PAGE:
Grammar: Transitive and Intransitive Verbs
English is this very carefree language. It really doesn't care if you return (Douglas MacArthur: "I shall return!") in an intransitive way, or if you return something in a transitive way (I shall return the book tomorrow! I promise!).
Latin really does care. It pays close attentive to which verbs are transitive (take objects) and which verbs are transitive (don't take objects). As a general rule, active verbs can be transitive (but they do not have to be). Passive verbs, as a general rule, are intransitive and cannot take direct objects. The famous exception, of course, would be some deponent verbs: deponent verbs take passive endings but they can also be transitive, taking an object (ducem sequitur, he follows the leader). Aside from these special deponent verbs, Latin passives are intransitive and do not take objects.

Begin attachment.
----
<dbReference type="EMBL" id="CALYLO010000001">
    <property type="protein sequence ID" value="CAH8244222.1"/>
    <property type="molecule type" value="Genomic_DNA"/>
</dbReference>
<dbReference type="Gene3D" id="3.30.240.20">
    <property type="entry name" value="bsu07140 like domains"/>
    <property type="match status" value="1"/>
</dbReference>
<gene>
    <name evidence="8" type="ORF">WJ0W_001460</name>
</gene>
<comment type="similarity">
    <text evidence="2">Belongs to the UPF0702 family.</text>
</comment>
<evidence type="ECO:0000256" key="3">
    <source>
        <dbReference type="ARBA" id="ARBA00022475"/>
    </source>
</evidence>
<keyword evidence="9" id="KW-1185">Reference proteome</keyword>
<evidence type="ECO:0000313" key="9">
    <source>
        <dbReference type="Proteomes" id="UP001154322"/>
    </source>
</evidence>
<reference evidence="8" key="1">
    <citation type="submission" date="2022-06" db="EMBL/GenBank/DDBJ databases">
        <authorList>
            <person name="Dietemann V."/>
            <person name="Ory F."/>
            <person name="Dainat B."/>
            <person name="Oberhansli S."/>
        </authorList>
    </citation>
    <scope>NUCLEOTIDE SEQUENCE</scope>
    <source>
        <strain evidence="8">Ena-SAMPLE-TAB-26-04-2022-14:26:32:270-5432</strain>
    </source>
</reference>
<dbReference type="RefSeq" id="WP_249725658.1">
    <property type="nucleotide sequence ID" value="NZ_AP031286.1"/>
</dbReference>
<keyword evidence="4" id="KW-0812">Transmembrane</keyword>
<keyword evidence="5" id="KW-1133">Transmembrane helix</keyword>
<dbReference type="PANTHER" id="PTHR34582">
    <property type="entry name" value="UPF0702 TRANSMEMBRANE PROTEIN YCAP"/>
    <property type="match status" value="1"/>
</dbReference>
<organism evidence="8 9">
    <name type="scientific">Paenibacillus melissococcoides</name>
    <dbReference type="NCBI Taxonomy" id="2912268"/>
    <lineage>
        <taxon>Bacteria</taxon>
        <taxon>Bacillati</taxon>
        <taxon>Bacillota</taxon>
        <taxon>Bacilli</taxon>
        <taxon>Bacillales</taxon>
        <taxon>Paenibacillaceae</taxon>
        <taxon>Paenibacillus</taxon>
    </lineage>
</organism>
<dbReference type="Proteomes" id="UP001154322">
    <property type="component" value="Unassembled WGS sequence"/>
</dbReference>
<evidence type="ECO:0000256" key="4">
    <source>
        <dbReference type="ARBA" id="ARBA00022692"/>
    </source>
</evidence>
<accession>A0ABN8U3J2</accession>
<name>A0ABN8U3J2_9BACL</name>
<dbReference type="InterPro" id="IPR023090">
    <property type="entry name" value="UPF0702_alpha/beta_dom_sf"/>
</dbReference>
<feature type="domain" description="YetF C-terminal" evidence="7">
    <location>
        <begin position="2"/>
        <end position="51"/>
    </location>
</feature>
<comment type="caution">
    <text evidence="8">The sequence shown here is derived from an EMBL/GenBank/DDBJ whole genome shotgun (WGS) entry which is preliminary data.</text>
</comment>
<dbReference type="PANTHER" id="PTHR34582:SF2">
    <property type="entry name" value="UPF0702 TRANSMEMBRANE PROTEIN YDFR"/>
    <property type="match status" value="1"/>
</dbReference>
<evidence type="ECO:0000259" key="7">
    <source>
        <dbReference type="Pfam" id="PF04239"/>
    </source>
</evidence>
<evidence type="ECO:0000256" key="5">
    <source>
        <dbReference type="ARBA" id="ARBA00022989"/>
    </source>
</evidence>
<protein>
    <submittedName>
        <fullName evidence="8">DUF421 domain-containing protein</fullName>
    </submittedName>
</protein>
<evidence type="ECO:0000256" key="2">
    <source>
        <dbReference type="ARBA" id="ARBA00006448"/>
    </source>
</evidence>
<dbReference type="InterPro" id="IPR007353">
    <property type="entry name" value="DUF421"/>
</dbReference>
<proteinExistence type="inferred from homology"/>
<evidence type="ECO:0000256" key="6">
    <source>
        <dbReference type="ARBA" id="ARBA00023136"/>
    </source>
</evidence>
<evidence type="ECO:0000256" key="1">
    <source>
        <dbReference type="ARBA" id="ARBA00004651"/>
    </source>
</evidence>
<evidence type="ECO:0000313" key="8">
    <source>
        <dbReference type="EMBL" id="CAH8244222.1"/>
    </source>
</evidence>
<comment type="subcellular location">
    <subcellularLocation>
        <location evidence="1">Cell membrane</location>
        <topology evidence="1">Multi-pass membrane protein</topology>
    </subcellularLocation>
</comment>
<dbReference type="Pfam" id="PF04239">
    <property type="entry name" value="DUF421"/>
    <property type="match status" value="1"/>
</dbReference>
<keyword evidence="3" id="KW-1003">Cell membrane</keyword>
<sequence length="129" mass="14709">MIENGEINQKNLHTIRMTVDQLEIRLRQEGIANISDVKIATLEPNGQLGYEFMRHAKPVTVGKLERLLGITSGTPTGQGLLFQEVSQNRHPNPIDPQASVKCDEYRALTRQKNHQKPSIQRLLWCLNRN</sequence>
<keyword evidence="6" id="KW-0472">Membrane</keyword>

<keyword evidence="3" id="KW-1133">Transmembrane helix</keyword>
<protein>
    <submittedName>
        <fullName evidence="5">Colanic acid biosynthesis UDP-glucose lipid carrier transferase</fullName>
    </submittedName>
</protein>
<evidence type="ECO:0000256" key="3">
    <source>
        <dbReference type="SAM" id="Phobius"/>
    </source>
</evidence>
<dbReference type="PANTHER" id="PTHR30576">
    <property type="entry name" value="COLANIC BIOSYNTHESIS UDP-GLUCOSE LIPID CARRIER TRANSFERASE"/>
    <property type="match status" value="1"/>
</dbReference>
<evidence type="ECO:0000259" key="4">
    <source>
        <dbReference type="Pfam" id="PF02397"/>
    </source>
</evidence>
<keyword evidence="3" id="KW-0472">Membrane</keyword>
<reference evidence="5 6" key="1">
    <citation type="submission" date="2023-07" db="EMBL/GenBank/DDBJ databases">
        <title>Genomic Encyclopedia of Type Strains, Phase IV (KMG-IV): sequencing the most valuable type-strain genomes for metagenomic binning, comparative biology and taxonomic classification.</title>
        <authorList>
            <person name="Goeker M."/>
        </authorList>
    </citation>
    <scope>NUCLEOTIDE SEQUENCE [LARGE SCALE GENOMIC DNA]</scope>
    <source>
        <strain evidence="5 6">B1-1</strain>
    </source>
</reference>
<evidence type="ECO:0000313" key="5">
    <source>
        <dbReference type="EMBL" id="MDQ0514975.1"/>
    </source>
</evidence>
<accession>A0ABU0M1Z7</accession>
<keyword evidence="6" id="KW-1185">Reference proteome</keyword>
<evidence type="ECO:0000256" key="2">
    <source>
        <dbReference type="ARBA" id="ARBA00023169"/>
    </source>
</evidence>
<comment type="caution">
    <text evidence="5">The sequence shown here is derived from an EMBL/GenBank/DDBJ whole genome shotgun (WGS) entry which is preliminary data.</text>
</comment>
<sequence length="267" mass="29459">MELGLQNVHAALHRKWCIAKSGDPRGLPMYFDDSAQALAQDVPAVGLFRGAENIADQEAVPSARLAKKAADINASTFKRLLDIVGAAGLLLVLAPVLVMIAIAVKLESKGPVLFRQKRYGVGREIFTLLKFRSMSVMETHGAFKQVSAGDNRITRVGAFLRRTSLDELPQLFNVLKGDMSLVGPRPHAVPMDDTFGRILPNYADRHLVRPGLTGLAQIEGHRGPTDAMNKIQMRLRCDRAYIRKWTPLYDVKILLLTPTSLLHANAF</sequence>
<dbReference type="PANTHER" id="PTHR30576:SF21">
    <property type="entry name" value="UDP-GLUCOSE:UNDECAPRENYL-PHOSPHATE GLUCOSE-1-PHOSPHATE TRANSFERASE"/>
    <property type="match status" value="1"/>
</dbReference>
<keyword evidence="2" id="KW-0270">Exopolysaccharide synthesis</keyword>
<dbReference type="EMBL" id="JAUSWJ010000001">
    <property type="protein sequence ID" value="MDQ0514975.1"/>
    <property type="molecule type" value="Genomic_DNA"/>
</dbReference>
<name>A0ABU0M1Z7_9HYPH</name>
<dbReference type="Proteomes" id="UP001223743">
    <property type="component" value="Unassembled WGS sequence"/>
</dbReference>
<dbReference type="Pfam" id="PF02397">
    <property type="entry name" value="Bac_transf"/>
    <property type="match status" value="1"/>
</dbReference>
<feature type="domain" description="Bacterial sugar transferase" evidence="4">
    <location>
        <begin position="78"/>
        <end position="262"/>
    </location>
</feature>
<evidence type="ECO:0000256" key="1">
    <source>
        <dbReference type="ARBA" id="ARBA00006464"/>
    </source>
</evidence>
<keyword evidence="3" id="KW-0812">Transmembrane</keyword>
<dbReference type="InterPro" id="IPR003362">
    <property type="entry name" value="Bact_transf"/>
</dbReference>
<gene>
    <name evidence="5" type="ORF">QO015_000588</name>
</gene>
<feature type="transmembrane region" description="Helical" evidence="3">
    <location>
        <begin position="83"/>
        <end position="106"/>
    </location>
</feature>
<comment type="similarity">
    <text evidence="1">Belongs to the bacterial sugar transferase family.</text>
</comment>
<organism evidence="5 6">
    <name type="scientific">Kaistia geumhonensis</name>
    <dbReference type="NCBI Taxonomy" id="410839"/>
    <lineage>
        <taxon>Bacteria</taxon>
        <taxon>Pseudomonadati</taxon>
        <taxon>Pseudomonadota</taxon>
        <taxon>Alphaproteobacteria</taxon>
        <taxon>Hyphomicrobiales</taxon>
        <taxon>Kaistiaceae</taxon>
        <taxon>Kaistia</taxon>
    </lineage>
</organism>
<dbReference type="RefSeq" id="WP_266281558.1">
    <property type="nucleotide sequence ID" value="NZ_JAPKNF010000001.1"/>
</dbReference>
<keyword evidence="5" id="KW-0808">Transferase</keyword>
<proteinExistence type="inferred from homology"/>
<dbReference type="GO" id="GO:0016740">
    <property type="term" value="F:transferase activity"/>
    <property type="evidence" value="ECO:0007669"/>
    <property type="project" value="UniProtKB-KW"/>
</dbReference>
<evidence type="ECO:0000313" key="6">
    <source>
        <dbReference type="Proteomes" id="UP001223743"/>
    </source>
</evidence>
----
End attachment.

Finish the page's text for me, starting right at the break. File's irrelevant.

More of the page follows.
The problem is that if you are translating from English into Latin, you might not realize that you are dealing with an intransitive verb that in Latin does require a passive form, distinguishing it from the transitive, active form. For example, the verb "to shake" in English can be transitive or intransitive:
In Latin, the intransitive "shake" is a passive form of the verb, while the transitive "shake" takes the active form: